UISG and GPSG discuss tuition, collaboration in annual joint meeting

Student government leaders and President Bruce Harreld spoke on collaboration among different levels of university government.


Shivansh Ahuja

Members of UISG and GPSG join for a meeting in the Old Capitol Senate Chamber on Tuesday, Sept. 11, 2018. The annual meeting was initiated with a brief introduction by President Bruce Harreld.

Caleb McCullough, News Reporter

Shared-governance leaders stressed the value of collaboration among the student governments and university administration on Tuesday at the annual joint session of the undergraduate and graduate student governments.

University of Iowa undergraduates, graduate students, faculty, and administrators filled the Old Capitol Senate Chambers for the meeting.

UI Student Government President Hira Mustafa and Graduate & Professional Student Government President Dexter Golinghorst spoke at the meeting, as did UI President Bruce Harreld.

The meeting began with an address from Harreld that touched on leadership, collaboration, student success, and the future of the university.

He started by speaking about good leadership principles. He noted the balance that student-government members need to find when it came to representing their constituents.

“This issue of how much you listen to yourself versus how much you listen to others is, I think for leaders, a fundamental issue,” he said.

Harreld also stressed the value of collaboration among students and faculty. He urged faculty to bring students into their processes and for students to get faculty involved in theirs.

“If we’re really on the same team, we have a direct obligation to bring each other up,” he said.

Harreld also covered a topic of contention for students: tuition. Tuition at the UI is among of the lowest of the Big Ten universities, he said, and he again advocated for it to be increased in the future.

Mustafa echoed much of the same beliefs as Harreld in her address at the meeting. She praised the value of the different sections of university governance working together, noting that students, faculty, and administrators often have the same goals.

“Issues like mental health and state budget cuts do not discriminate based on position,” she said. “Our institution is more successful when the branches of shared governance work together.”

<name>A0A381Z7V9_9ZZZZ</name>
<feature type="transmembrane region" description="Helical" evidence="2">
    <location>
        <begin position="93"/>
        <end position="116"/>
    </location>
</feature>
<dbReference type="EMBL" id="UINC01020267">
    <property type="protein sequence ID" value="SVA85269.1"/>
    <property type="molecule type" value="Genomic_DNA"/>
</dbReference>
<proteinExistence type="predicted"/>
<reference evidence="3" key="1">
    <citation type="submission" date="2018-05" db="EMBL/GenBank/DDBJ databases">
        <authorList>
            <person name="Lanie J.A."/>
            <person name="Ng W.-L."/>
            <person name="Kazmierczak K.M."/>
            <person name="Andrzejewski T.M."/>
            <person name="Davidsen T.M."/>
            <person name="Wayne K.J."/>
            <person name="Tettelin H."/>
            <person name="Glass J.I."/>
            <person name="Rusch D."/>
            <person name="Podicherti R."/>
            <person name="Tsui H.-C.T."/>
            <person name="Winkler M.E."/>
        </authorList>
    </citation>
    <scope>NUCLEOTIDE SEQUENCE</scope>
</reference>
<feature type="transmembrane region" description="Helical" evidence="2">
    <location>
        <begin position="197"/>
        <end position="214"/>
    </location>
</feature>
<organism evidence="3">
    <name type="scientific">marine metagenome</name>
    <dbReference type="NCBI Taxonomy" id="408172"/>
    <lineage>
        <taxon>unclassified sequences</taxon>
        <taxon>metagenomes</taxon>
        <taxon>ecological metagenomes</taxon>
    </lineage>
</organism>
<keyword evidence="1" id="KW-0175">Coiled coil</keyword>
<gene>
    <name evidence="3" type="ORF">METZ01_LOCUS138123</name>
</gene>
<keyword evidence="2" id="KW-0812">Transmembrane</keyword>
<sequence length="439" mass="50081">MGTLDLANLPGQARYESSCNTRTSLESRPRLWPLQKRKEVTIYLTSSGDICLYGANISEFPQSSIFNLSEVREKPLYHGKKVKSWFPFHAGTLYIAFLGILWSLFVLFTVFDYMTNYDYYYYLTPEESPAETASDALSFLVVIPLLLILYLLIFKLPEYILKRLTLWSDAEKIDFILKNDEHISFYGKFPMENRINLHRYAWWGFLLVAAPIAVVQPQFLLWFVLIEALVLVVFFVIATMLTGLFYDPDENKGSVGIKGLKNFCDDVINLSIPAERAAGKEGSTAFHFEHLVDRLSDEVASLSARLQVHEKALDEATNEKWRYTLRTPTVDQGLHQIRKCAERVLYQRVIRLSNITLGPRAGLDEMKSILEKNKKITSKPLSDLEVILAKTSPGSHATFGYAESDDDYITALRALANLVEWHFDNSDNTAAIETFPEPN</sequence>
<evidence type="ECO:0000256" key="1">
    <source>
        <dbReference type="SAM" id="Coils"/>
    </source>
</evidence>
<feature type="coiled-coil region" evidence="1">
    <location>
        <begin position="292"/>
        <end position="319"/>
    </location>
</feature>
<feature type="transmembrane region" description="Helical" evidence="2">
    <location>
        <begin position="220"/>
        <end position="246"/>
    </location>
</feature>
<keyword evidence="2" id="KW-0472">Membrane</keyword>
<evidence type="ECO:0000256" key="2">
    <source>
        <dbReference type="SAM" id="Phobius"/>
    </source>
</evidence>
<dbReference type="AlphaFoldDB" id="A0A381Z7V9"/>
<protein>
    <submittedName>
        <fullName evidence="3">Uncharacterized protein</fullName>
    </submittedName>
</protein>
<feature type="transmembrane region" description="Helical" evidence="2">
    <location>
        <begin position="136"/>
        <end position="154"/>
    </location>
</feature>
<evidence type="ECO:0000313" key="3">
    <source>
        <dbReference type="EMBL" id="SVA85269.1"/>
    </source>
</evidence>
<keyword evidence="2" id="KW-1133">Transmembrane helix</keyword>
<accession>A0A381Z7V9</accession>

Golinghorst was last to speak, and he also encouraged collaboration among students and faculty.

“Now more than ever, we must work together to develop solutions to the challenges that affect our community,” he said.

Golinghorst spoke on the question of tuition as well, noting that increases in tuition rates have been a challenge for students. Still, he said, the rising price of tuition at the UI is worth the education students receive.

“The value of a degree from the University of Iowa is extremely high,” he said.

Golinghorst noted diversity, equity, inclusion, sustainability, and safety as areas he wants the university governments to focus on.

Following the speeches, three resolutions were passed jointly by UISG and GPSG. The resolutions touched on areas that both student governments indicated they would like to focus on in the coming year.

The first, a joint resolution on academic programming, was a call for increased focus on supplemental academic programming in the future. The student governments noted ICON Direct and Supplemental Instruction as two great examples of this.

The second resolution was a call for student governments and their constituents to advocate for the state Legislature to increase funding to the state Board of Regents in order to keep tuition prices down.

Finally, the student governments passed a resolution to create an easy way to subscribe to all university multicultural events on Outlook calendar. The goal of the resolution is to increase visibility of multicultural events across campus and increase student involvement in them.